*       Stay in touch! Be sure to send Nancy your change of address, phone
number changes, or email address changes so that we can continue to stay in
touch with you. You may either email Nancy at hamradio@xxxxxxxxxxxxxxxxx  or
call her toll-free at 1-866-426-3442. Mornings are the best time to contact


Supporting Handihams - Year-end is a critical time. 

Description: graphic showing figure using wheelchair holding hand of
standing figure

Now you can support the Handiham program by donating on line using Courage
Center's secure website.

It is easy, but one thing to remember is that you need to use the pull-down
menu to designate your gift to the Handiham program.

.         Step one: Follow this link to the secure Courage Center Website:
<https://couragecenter.us/SSLPage.aspx?pid=294&srcid=344> &srcid=344

.         Step two: Fill out the form, being careful to use the pull-down
Designation menu to select "Handi-Hams".

.         Step three: Submit the form to complete your donation. If the gift
is a tribute to someone, don't forget to fill out the tribute information.
This would be a gift in memory of a silent key, for example.

We really appreciate your help. As you know, we have cut expenses this year
due to the difficult economic conditions. We are working hard to make sure
that we are delivering the most services to our members for the money - and
we plan to continue doing just that in 2010.


Thank you from the Members, Volunteers, and Staff of the Handiham System

Patrick Tice, WA0TDA, Handiham Manager

Handiham Membership Dues

Reminder: Handiham renewals are on a monthly schedule - Please renew or
join, as we need you to keep our program strong!

You will have several choices when you renew:

.         Join at the usual $10 annual dues level for one year. Your renewal
date is the anniversary of your last renewal, so your membership extends for
one year.

.         Join for three years at $30.

.         Lifetime membership is $100.

.         If you can't afford the dues, request a sponsored membership for
the year.

.         Donate an extra amount of your choice to help support our

.         Discontinue your membership.

Please return your renewal form as soon as possible.

Your support is critical! Please help.

The Courage Handiham System depends on the support of people like you, who
want to share the fun and friendship of ham radio with others. Please help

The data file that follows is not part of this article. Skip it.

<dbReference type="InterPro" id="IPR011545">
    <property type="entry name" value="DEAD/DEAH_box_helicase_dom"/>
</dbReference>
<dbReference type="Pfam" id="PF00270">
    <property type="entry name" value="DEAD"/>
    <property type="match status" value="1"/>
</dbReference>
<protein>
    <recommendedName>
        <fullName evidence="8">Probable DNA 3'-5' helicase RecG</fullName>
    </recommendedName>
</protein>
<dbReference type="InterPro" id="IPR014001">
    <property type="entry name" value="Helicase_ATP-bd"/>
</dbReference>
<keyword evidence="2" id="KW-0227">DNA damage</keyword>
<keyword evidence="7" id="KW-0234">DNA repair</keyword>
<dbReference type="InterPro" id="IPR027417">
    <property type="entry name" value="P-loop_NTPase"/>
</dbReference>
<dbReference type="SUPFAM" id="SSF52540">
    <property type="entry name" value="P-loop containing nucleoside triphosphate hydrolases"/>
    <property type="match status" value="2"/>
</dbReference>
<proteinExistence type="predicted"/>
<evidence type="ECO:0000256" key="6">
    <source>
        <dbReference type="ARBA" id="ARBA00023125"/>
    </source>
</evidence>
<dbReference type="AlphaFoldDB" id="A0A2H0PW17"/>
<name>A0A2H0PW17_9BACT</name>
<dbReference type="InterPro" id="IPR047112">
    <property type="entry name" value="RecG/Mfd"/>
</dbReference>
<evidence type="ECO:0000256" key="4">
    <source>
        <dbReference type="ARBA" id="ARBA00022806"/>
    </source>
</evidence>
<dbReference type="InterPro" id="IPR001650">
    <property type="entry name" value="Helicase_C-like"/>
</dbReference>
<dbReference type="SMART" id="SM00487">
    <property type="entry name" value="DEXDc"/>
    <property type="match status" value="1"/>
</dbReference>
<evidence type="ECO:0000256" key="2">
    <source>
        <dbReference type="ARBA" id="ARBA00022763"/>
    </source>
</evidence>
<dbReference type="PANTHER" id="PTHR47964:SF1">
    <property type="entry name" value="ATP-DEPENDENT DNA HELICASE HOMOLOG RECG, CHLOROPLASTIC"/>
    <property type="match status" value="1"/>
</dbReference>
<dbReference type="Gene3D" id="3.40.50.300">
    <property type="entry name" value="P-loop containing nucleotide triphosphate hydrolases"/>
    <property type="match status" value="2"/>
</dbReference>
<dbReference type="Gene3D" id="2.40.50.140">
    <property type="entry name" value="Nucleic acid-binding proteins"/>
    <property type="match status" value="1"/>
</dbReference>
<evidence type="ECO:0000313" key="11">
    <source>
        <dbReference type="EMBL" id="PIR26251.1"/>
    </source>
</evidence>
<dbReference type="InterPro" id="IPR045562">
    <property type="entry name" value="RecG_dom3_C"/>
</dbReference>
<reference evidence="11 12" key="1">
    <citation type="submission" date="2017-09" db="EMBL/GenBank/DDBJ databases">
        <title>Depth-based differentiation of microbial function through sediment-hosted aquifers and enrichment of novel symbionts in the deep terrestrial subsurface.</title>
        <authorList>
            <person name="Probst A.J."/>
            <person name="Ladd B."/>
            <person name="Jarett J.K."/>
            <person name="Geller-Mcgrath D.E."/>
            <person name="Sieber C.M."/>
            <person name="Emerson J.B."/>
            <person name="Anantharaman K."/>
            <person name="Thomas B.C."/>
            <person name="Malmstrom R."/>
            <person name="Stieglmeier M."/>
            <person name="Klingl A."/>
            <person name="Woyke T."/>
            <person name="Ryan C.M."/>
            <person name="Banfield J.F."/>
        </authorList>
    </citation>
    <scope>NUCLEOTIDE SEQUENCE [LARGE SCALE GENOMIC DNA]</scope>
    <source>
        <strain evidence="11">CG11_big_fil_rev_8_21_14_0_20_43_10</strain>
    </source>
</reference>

us provide services to people with disabilities. We would really appreciate
it if you would remember us in your estate plans. If you need a planning
kit, please call. If you are wondering whether a gift of stock can be given
to Handihams, the answer is yes! Please call Walt Seibert at 763-520-0532 or
email him at walt.seibert@xxxxxxxxxxxxxxxxxx 

Ask for a free DVD about the Handiham System. It's perfect for your club
program, too! The video tells your club about how we got started, the Radio
Camps, and working with hams who have disabilities.
Call 1-866-426-3442 toll-free.1-866-426-3442 toll-free -- Help us get new
hams on the air.

Get the Handiham E-Letter by email every Wednesday, and stay up-to-date with
ham radio news. 

You may listen in audio to the E-Letter at www.handiham.org
<http://www.handiham.org/> .

Email us to subscribe:

Handiham members with disabilities can take an online audio course at
www.handiham.org <http://www.handiham.org/> :

.         Beginner

.         General

.         Extra

.         Operating Skills

That's it for this week. 73 from all of us at the Courage Handiham System!


Manager, Courage Handiham System

Reach me by email at:

Nancy, Handiham Secretary:

Radio Camp email:


Description: ARRL Diamond logo

ARRL is the premier organization supporting amateur radio worldwide. Please
contact Handihams for help joining the ARRL. We will be happy to help you
fill out the paperwork!

The weekly e-letter is a compilation of software tips, operating
information, and Handiham news. It is published on Wednesdays, and is
available to everyone free of charge. Please email wa0tda@xxxxxxxx for
changes of address, unsubscribes, etc. Include your old email address and
your new address.

.         By wa0tda at 11/18/2010 - 01:24 

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Courage Center Handiham System
3915 Golden Valley Road
Golden Valley, MN 55422
E-Mail: hamradio@xxxxxxxxxxxxxxxxx 

Toll-Free telephone: 1-866-HANDIHAM (1-866-426-3442) 

FAX:(763) 520-0577 Be sure to put "Handihams" in the FAX address! 

We look forward to hearing from you soon.


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  • » [handiham-world] Handiham World Weekly E-Letter for the week of Wednesday, 17 November 2010 - Patrick Tice